Justice Ministry clears police of wrongdoing in case of suicide of Ethiopian-Israeli

Internal disciplinary sanctions possible.

By
April 1, 2016 00:54
2 minute read.
Yosef Salamsa

‘WE ARE all Yosef Salamsa,’ the sign reads at a protest at the Kibbutzim College of Education (Seminar Hakibbutzim) in Tel Aviv on Tuesday decrying discrimination and police violence against Ethiopian-Israelis.. (photo credit: FACEBOOK)

A police disciplinary probe found no reason to take any steps against the officers accused of mistreating a man who became a symbol of the Ethiopian-Israeli community’s protests against racism and police brutality after his suicide in 2014.

Police tasered Yosef Salamsa, 22, in the stomach and arm and left him shackled outside the Zichron Ya’acov police station for a half hour after his arrest on the night of March 1, 2014. Salamsa suffered from deep depression after the incident and took his own life months later, something that his family and supporters have linked directly to his treatment by police, who they say also harassed and mistreated the family.

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In mid-February, the Justice Ministry announced that it had closed its investigation against the officer involved in the case, saying that it found no evidence of criminal wrongdoing, but that there were a number of instances of misconduct in how the police treated Salamsa. These included not warning him that they would use a taser, leaving him shackled and handcuffed alone outside the station, and lying in their report on the incident. The ministry said while it would not recommend criminal charges, it did call on the police disciplinary branch to examine the conduct of the officers.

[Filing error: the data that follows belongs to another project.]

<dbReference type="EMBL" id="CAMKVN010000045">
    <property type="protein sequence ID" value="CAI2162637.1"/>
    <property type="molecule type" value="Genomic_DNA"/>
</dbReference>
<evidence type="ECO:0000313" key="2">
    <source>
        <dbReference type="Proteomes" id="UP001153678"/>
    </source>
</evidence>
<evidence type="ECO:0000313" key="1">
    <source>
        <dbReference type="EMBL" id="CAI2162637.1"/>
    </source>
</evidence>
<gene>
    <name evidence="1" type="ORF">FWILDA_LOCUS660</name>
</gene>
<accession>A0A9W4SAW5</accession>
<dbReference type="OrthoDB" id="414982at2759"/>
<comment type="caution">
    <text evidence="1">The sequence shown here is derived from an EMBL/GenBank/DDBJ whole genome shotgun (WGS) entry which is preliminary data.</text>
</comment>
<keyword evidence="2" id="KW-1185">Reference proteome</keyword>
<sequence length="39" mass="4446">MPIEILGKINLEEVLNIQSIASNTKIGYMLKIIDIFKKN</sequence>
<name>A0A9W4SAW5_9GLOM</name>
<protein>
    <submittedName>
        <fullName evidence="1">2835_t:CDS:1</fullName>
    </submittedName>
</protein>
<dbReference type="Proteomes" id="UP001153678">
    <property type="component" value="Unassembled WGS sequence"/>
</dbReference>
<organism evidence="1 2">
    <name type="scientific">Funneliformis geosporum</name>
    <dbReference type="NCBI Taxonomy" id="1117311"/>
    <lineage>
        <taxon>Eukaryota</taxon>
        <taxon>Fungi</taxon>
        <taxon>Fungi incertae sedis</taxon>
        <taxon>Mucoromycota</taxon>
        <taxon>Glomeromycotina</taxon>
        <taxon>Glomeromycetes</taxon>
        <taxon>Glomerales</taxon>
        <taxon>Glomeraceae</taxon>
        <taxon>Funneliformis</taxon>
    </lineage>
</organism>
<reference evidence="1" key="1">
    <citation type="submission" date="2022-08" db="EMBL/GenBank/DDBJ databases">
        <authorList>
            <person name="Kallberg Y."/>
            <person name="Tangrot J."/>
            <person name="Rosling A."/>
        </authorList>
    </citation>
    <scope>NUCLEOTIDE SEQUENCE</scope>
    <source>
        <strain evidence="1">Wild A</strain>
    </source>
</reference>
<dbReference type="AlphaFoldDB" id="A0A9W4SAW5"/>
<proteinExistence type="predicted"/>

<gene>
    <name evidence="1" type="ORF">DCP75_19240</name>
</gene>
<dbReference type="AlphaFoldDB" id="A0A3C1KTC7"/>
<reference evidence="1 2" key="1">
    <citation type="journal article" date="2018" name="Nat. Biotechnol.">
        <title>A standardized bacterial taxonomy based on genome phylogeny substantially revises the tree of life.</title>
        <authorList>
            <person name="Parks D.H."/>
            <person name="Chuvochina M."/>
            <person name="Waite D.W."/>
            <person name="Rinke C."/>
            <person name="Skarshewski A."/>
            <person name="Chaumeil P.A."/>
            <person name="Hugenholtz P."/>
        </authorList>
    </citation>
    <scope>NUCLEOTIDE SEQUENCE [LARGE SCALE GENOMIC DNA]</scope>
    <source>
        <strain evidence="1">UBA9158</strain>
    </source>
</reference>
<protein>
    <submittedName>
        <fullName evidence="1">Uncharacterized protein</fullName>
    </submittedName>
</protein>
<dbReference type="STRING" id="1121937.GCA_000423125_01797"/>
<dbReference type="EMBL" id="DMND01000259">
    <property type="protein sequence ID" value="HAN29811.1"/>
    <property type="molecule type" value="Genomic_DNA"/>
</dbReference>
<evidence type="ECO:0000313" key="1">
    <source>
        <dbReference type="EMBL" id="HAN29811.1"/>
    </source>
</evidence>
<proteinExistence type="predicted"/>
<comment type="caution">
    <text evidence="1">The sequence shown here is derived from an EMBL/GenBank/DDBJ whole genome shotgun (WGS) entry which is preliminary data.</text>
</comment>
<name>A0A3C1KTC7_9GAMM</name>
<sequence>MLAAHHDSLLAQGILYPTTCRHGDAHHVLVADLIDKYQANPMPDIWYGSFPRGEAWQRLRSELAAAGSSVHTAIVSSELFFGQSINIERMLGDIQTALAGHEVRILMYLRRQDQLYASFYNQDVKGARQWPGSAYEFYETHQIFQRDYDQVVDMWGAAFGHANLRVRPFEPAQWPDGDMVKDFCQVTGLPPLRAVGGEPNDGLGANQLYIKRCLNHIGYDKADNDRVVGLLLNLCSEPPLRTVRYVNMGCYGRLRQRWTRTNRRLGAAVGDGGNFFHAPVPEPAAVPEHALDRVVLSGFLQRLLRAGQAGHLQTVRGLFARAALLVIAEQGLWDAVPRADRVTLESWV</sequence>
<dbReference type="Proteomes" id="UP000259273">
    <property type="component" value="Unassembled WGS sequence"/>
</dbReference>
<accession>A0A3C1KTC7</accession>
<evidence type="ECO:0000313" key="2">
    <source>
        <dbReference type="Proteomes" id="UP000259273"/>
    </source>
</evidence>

The police report released Thursday states that on the night of March 1, 2014, police received a call about two suspects trying to break into a building in Binyamina, and that one of them may have had a knife. Police from Zichron Ya’acov found Salamsa who they said then punched one of the officers. They then decided to use the taser in order to subdue him and take him to the Zichron Ya’acov station.

He was released an hour later from the station, due to the fact that he was too intoxicated to be questioned, police said in their report.

They also said Salamsa was intoxicated and vomiting and was thus not allowed inside the station, but only for 35 minutes, not hours as family members claim.

On Thursday, police said “the disciplinary office of the Israel Police carried out a thorough examination of all of the matters that came up regarding this incident and the recommendations of the Justice Ministry’s Police Investigative Department, and the commissioner has ruled that administrative or command measures are not necessary against any of the police involved in the incident.”

Police added that “an exam of the findings of the probe show that this young man’s tragic death was due to a number of unfortunate circumstances and his personal background.”


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